It's Not The Punchline, It's The Telling
Probably one of the best shows that was ever put on television is Joss Whedon's (yes, same guy who wrote and directed The Avengers) short-lived sci-fi show Firefly. Set in the future following a war between a large superpower and group of rebels, the show follows Captain Malcolm Reynolds as he and his crew do their best to stay alive, stay together, and keep their ship in the air. In the first episode, the ship has landed on a planet to pick up supplies and passengers. A character, Kaylee, asks a potential passenger named Book why he doesn't seem to care where he is going. Book replies simply, "Because how you get there is the worthier part."
It becomes - not accidentally, I assume - the thesis for the show itself. It is never established where exactly the crew and the ship are heading; there is no final destination. In fact, Capt. Reynolds says more than a few times that the goal is to, "just keep flying." Think about that: to just keep going, without knowing where you're headed.
The other night I was talking to a good friend of mine on the phone and he started telling me a joke. You might not have heard this joke specifically, but you've heard one like it. It's long and rambling, with a punch line that is cheesy and - for the most part - wholly unsatisfying. Which is the whole point of the joke. My friend then explained to me that everything that precedes the punchline (save for the names, which have to stay the same for the end to work), the narrative of the joke is entirely populated by the joke teller. The long and more bogged down in unnecessary detail you can make it, the better. A person listens to and, in some cases, gets invested in a super long, detailed joke that goes absolutely no where with a punchline that isn't really funny. It's not the punchline itself that is funny, it's how the joke is told.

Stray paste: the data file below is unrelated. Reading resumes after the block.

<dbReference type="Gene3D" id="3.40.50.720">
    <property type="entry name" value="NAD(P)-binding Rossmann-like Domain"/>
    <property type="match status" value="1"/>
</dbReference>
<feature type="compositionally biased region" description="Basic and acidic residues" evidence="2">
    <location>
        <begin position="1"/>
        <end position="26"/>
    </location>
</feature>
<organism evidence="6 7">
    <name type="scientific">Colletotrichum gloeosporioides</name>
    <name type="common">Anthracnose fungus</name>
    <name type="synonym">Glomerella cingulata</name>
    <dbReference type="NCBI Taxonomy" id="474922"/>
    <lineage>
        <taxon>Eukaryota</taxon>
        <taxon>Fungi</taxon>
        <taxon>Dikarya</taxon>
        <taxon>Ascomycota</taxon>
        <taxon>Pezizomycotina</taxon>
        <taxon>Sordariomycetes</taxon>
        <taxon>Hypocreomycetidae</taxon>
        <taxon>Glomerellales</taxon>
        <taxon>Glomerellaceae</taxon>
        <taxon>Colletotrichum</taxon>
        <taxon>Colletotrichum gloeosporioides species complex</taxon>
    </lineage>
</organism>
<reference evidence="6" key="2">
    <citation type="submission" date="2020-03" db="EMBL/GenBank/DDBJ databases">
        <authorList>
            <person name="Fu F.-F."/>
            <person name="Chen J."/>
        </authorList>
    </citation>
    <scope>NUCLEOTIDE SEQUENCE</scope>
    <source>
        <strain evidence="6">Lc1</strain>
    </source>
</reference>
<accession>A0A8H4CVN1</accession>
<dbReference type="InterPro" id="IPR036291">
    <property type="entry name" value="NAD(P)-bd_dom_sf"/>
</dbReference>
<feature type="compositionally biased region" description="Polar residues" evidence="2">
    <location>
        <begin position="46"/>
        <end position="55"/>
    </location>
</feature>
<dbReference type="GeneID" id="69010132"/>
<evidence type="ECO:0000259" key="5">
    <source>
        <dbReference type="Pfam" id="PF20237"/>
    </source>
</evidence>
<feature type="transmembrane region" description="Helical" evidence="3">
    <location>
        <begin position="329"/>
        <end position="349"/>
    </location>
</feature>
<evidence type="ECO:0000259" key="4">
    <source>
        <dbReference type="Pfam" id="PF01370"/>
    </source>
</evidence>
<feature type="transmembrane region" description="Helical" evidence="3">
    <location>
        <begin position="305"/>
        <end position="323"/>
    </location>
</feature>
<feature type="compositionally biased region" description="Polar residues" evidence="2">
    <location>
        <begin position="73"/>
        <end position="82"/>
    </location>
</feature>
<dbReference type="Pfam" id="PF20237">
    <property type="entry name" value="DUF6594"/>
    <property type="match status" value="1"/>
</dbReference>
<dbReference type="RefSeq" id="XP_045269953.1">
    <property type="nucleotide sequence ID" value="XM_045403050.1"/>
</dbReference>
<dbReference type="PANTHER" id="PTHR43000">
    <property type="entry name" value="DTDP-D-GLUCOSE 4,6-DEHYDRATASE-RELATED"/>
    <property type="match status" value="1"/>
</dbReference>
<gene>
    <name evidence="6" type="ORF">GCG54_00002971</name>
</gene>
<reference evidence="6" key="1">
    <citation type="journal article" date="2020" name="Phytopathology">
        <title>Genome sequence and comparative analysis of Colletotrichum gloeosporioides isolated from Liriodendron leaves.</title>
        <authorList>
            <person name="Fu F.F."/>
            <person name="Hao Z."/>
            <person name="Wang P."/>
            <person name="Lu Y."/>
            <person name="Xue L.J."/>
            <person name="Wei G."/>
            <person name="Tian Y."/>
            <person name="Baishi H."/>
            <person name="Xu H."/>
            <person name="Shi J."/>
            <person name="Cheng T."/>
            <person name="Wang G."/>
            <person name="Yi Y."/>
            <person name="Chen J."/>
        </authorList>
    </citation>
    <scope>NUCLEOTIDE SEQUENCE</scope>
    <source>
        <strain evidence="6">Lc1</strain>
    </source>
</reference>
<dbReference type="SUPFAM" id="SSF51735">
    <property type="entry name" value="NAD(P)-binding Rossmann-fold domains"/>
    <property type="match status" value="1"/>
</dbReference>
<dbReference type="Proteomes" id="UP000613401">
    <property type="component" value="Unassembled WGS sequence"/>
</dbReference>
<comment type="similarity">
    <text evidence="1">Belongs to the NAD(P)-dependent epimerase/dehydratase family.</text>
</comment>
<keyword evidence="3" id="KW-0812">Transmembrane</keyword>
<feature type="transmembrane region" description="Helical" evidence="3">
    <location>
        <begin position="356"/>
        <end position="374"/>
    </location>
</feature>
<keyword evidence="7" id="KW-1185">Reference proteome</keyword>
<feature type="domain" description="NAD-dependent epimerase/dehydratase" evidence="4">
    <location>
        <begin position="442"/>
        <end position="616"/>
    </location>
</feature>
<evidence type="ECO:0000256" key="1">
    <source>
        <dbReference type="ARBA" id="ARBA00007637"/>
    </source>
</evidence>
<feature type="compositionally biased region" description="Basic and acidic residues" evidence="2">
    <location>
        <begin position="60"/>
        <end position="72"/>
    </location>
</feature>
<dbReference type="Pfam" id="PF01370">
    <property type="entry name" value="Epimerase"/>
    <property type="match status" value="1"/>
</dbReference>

Until I sat down to write this essay, I did not understand those people who read the last page of a book first. (For younger readers, a book is a collection of paper with words on it. It's like a Kindle... Never mind.) But once I started thinking about this piece, I remembered a conversation I had with a friend who is a self-professed "last pager". I asked her how it didn't ruin the book for her, knowing how it ends. She told me that it improved her experience, because she liked seeing the path the story took towards the (known) conclusion.
I tell you all that to tell you this.
Think about your story. Specifically, think about how your story will end.
Here is a question: does it matter if we know the ending or not?
To answer, I'll tell you I've seen every episode of How I Met Your Mother several times. And I hate how the show ended. [SPOLER ALERT] Ted meets the wife, she gets sick and passes away, and he goes back to Robin. I hate it. A lot of people did. But I still love watching the show. I like seeing Ted and the other characters grow, the things they learn (or don't learn), and just exactly how each one of the "gang" becomes the person who they are at the series' conclusion.
What if knowing the ending isn't as important as we thought?
If that were true, it would mean all we have is the story and how it is told. I have spent a significant portion of my life not-knowing. In fact, I've spent way more time not knowing than I have knowing. Imagine if every time you sat down with a friend over coffee, you knew exactly what both of you would say and how you would say it. Imagine that whenever you started to tell a story, someone interrupted you and unceremoniously yelled the ending.
Now think about the last time you hung out with your oldest or closest friends or family. How many stories did you tell that everyone had heard a million times before? A lot, I bet. And I bet everyone sat and listened, even though they knew how it would end.
I have always loved this quote from Anis Mojgani. This might come as a surprise to some readers, especially the ones who know me personally, because I am a writer, speaker, musician, and performer. I will eagerly tell my story to anyone who wants to hear it, and probably to some people who don't. But I was not always this way. And I had people telling me exactly what I am telling you now. But it didn't matter until I really started to believe it.
Now you can't get me to shut up.
Stop worry about the ending. Don't wait until you know how it all turns out. Tell your story. Tell it now, loudly, and often. Do not let anyone tell you that your story is not good enough.
Because there is truth in the telling and your story is important.